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Trial of Egyptian Cleric Opens in New York

Trial of Egyptian Cleric Opens in New Yorki
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Carolyn Weaver
April 18, 2014 1:55 AM
The federal trial of terror suspect Abu Hamza al-Masri is under way in the U.S. Testimony began Thursday in a New York courtroom where the Egyptian cleric faces multiple terror-related charges. His trial began with opening statements by attorneys, as VOA’s Carolyn Weaver reports.
Carolyn Weaver
The U.S. federal trial of terror suspect Abu Hamza al-Masri began Thursday in a New York courtroom where the Egyptian-born cleric faces multiple terror-related charges.
 
Assistant U.S. Attorney Edward Kim told the jury that the radical imam, whose birth name is Mustafa Kamel Mustafa, used his London mosque and religion as a cover to support terrorism for violent jihad.
 
He said Abu Hamza aided a hostage-taking in Yemen, in which four hostages were killed, helped direct a terrorist training camp in the northwestern U.S. state of Oregon, and sent men to train with al-Qaida and the Taliban in Afghanistan.
 
Defense attorney Joshua Dratel responded that Hamza is innocent, and that he engaged in “harsh” rhetoric merely to keep his more extreme followers from drifting away. He said Hamza’s only role in the Yemen hostage-taking was attempting to negotiate a peaceful resolution, and he noted that Hamza never traveled to Yemen or Oregon. Dratel also said that British security sometimes sought out Abu Hamza to help prevent violence among his followers.  
 
Hamza, who says he lost an eye and both of his hands while fighting the Soviet occupation in Afghanistan, although other sources say it was in a training camp accident, was sentenced by Britain to seven years in prison in 2006 after being convicted of inciting race hatred and murder. Following a years-long legal battle, Britain extradited him in 2012 to face trial in a U.S. civil court, rather than before a military tribunal.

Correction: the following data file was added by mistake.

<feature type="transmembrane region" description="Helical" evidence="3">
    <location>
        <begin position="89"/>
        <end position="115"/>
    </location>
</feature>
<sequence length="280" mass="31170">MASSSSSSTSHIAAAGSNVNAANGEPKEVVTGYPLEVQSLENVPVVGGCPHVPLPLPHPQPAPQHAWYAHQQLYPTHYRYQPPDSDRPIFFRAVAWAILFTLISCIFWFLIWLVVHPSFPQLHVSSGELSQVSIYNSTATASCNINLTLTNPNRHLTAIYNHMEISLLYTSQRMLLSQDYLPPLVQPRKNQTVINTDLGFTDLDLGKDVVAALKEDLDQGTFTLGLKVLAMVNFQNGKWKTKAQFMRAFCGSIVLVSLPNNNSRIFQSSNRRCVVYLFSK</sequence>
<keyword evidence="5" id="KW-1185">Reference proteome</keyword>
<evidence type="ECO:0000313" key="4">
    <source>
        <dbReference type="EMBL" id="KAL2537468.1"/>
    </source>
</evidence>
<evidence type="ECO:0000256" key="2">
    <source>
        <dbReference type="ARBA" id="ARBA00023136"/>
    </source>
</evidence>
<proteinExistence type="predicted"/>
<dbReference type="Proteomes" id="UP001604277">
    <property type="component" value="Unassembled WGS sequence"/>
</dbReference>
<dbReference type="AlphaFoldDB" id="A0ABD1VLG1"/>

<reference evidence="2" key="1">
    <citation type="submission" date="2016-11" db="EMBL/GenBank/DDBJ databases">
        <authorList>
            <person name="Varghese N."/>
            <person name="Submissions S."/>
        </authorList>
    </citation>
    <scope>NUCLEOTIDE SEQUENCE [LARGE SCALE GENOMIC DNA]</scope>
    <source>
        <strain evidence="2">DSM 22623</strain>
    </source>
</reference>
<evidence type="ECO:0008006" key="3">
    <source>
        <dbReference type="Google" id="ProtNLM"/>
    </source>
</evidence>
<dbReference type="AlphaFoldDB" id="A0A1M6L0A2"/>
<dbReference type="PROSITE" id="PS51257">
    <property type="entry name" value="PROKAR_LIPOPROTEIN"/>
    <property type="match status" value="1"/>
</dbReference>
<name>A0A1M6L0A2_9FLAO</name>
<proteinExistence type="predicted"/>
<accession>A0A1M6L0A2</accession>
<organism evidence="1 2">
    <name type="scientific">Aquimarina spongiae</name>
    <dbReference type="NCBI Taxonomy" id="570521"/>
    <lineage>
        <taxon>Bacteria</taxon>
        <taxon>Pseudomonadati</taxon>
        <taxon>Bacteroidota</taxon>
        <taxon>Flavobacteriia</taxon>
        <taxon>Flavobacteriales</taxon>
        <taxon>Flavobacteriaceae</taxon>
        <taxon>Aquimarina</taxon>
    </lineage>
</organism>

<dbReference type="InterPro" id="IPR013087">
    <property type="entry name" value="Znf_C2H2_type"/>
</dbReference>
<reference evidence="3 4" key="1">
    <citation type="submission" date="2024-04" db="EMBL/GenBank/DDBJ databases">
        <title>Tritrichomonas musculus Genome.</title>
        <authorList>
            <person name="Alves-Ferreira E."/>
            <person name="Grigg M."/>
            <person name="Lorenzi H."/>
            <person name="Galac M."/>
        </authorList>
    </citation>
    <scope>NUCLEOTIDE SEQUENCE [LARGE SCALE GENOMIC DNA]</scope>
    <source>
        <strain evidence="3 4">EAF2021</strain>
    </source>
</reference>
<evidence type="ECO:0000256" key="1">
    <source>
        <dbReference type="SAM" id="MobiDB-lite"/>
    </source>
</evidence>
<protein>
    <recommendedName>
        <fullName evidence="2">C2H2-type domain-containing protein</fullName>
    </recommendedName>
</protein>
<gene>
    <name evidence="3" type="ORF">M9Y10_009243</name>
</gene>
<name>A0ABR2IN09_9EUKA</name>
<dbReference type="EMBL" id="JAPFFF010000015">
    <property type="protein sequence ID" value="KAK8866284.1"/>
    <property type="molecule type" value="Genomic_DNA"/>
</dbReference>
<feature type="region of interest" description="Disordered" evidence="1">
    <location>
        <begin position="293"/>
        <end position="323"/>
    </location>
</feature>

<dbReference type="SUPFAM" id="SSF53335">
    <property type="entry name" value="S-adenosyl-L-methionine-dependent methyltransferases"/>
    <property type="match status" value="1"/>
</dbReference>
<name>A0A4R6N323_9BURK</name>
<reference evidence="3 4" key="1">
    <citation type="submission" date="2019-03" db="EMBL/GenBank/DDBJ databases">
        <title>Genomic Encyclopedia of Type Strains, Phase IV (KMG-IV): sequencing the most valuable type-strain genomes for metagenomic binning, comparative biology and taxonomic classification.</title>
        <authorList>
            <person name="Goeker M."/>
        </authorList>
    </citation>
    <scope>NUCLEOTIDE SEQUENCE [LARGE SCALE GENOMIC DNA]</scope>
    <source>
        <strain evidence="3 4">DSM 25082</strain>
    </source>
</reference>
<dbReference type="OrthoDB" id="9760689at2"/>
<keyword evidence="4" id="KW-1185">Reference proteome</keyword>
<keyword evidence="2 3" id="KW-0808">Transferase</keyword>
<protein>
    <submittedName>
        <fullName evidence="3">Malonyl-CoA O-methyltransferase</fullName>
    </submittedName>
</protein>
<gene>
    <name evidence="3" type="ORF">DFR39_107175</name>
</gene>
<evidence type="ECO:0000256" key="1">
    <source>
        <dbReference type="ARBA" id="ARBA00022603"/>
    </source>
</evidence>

Seton Hall University law professor Bernard Freamon said that was the right decision.
 
“Of all the federal courts, this federal trial court is probably the most highly regarded,” he said. “So when you try someone, even someone accused of terrorism in a court like this, the government is under a microscope. It has to give the defendant all the rights that he deserves. That’s not so in a military trial. In a military tribunal, much is done in secret, and the defendant does not have anywhere near the due process rights that he would get here in downtown New York.”
 
At the same time, Freamon noted, the trial is being held within blocks of the site of the September 11, 2011 terror attacks on the World Trade Center - attacks praised by Abu Hamza.
 
“He had nothing to do with 9/11, at least there are no charges against him in terms of 9/11, so I think it might have been better to try him somewhere else in the United States,” Freamon said. “But the government can do that, and they think that part of the act of doing justice is to try him in the district where the terrible events of 9/11 occurred.”
 
The first witness in the case, Angelica Morris, testified about seeing men training with guns at an alleged jihadist training camp in the northwestern state of Oregon in 1999 and 2000. She also described witnessing a mock demonstration of how to slit someone’s throat.

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